Harvey Weinstein, left, arrives at New York Supreme Court with his attorney Benjamin Brafman, Thursday, Dec. 20, 2018, in New York. (AP Photo/Seth Wenig)

Judge declines to throw out Harvey Weinstein criminal case

Lawyers argued case was ‘irreparably tainted’ by detective’s alleged coaching of potential witness

  • Dec. 20, 2018 9:45 a.m.

A New York judge declined to dismiss sexual assault charges against Harvey Weinstein Thursday, rejecting the latest push from the disgraced film producer’s lawyers to have his indictment thrown out.

Judge James Burke’s ruling buoyed a prosecution that has appeared on rocky ground in recent months amid a prolonged defence effort to raise doubts about the case and the police investigation.

Weinstein’s lawyers argued the case had been “irreparably tainted” by a detective’s alleged coaching of a potential witness and one of the accusers. They also said the grand jury should have been shown evidence that Weinstein had exchanged friendly emails with his two accusers after the alleged attacks.

But Burke ruled that Weinstein’s claims of prosecutorial misconduct had “no basis.” He also denied Weinstein’s request for an evidentiary hearing.

Weinstein’s next court date is scheduled for March 7.

READ MORE: Harvey Weinstein denies sexual assault allegations by Canadian woman

His defence attorney, Benjamin Brafman, said he was disappointed with Burke’s ruling, but said he remains confident Weinstein will be “completely exonerated” at trial.

“We intend to vigorously defend this case to the best of our ability,” Brafman told reporters after the hearing. “It does not in any way suggest that the case against Mr. Weinstein is going to end badly.”

Weinstein has denied all allegations of nonconsensual sex. He pleaded not guilty and is free on $1 million bail. He left court without commenting.

He is charged with raping an unidentified female acquaintance in his hotel room in 2013 and performing a forcible sex act on a different woman in 2006. The Associated Press does not identify alleged victims of sexual assaults unless they come forward publicly.

Images of Weinstein, the notoriously bombastic producer of Oscar winners “Shakespeare in Love” and “The English Patient,” in handcuffs last spring were seen by many women as a cathartic moment in the #MeToo reckoning. About half a dozen women supporting Time’s Up, including actresses Amber Tamblyn and Marisa Tomei, were at the hearing Thursday.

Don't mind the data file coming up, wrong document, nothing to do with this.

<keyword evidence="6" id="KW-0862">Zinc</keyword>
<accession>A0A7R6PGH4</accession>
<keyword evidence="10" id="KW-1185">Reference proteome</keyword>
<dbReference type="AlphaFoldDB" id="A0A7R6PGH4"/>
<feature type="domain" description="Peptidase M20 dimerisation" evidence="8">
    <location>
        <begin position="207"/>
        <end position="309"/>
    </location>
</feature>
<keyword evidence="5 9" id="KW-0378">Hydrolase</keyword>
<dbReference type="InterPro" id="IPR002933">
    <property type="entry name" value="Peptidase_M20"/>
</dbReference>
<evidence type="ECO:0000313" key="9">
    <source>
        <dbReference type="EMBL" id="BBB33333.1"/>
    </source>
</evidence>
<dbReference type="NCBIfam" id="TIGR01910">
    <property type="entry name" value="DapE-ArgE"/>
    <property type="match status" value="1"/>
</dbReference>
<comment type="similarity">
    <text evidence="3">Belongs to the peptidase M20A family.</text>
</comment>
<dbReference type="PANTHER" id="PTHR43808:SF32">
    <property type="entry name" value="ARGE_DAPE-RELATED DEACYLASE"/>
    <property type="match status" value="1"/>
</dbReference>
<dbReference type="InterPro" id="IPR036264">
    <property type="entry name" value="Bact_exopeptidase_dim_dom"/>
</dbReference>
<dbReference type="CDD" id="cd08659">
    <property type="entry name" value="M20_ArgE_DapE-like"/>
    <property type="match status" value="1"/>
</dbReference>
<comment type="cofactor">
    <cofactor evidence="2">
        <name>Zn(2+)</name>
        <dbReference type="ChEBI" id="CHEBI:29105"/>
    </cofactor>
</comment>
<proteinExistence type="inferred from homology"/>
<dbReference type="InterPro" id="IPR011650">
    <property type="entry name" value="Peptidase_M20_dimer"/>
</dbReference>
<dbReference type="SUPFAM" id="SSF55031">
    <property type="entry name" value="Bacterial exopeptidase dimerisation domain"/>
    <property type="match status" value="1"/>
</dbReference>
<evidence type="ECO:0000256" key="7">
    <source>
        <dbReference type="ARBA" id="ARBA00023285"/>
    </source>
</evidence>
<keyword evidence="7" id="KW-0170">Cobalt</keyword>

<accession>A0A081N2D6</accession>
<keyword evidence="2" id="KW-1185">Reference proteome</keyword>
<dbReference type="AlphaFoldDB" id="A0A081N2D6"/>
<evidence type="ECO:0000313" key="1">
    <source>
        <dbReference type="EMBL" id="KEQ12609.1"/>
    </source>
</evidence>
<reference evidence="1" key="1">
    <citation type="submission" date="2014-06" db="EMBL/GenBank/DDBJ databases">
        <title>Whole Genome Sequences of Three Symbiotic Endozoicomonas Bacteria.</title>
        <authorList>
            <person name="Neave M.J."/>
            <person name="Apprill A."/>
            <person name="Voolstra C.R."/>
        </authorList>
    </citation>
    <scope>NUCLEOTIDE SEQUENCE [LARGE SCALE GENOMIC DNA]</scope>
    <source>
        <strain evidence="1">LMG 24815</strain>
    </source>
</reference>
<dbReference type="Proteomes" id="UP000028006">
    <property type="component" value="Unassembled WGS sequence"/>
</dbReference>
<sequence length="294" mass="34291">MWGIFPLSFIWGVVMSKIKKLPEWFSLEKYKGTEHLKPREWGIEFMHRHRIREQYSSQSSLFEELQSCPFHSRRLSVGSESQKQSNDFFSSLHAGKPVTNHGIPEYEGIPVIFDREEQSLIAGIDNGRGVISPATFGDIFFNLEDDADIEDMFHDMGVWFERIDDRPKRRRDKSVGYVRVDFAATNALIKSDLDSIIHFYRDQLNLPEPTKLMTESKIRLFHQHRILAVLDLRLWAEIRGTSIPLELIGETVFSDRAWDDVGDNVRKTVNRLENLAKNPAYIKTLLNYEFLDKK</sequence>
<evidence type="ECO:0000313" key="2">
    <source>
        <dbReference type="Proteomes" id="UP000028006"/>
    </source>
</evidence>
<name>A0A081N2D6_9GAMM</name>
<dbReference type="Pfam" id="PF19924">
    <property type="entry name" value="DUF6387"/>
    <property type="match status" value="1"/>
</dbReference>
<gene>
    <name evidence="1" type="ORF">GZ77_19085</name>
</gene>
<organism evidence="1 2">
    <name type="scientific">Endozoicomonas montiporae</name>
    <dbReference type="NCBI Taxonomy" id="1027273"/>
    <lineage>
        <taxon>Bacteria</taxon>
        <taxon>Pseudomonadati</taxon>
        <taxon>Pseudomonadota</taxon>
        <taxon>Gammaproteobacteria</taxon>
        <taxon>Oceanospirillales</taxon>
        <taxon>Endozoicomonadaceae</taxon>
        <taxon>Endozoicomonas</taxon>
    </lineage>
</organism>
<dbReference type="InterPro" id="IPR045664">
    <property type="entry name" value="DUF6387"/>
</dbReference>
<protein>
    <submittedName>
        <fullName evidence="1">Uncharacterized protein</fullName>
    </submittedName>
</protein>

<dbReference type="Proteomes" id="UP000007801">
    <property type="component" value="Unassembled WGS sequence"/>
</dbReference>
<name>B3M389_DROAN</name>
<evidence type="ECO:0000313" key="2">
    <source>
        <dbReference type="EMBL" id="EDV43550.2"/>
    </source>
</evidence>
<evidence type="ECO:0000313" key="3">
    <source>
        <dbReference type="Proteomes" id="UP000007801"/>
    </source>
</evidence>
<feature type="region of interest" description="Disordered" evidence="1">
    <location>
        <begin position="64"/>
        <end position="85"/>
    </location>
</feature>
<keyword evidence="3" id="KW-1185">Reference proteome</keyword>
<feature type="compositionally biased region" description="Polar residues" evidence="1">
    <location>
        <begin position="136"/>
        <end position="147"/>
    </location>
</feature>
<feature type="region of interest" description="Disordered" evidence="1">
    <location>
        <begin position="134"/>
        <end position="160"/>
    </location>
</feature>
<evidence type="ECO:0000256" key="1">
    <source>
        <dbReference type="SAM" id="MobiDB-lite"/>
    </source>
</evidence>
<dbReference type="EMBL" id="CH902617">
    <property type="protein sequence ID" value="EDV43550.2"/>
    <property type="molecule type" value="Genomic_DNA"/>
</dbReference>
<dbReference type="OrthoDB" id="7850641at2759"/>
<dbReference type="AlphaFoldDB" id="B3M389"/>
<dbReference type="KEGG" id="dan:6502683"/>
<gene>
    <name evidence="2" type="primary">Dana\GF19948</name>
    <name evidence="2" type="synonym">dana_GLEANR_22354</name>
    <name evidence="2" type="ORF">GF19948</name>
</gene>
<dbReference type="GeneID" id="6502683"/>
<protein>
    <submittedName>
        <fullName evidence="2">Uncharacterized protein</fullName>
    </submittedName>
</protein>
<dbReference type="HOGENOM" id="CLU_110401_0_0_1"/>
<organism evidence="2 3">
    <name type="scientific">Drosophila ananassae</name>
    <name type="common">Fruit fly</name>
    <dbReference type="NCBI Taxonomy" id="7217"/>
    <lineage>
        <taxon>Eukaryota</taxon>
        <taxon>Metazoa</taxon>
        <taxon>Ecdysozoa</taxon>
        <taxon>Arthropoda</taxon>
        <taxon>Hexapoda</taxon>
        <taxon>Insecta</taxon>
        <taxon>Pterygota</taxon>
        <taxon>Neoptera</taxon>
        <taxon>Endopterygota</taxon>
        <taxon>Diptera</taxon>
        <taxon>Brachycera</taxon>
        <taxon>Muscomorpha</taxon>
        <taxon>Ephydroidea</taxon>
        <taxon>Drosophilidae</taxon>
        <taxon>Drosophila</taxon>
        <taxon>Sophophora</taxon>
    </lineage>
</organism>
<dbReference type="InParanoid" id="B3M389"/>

“Today, here in New York, we saw the first steps towards justice,” Time’s Up President Lisa Borders said after the judge’s ruling.

Michael R. Sisak, The Associated Press

Like us on Facebook and follow us on Twitter

Just Posted

Winter night’s delight at festival this Friday

Annual Snowflake Festival at Kinsmen Beach January 18th

Hurtling down the world’s mountains

Invermere’s Ben Thomsen having a stellar ski season

Mountainfilm on Tour returns

Event runs two nights this year, Feb 8-9th

Students lobby for a rainbow crosswalk

Council agrees to proposal for painted crosswalk at 13th Ave. and 13th St. intersection

Home values rise in Columbia Valley

30% rise in Canal Flats; 10% in Invermere

Self serve doggy-wash poised to change dog grooming industry

Add money, start spraying to wash dog in the K9000

Anxiety in Alaska as endless aftershocks rattle residents

Seismologists expect the temblors to continue for months, although the frequency has lessened

Women’s March returns across the U.S. amid shutdown and controversy

The original march in 2017, the day after President Donald Trump’s inauguration, drew hundreds of thousands of people

Federal Liberals announce former B.C. MLA as new candidate in byelection

Richard Lee will face off against federal NDP leader Jagmeet Singh

No winning ticket in $10 million Lotto Max jackpot

No win in Friday night’s draw means the next Lotto Max draw will be approximately $17 million

Scientists ID another possible threat to orcas: pink salmon

For two decades, significantly more of the whales have died in even-numbered years than in odd years

Burnaby byelection turmoil sparks debate about identity issues in politics

The Liberals still have not said whether they plan to replace Wang, who stepped aside Wednesday

B.C. woman planned to donate a kidney to her husband, then found out she has cancer

Richard Stuart needs a kidney, his wife Tracy has been diagnosed with cancer

Rookie Demko backstops Canucks to 4-3 win over Sabres

Young Vancouver goalie makes 36 saves to turn away Buffalo

Most Read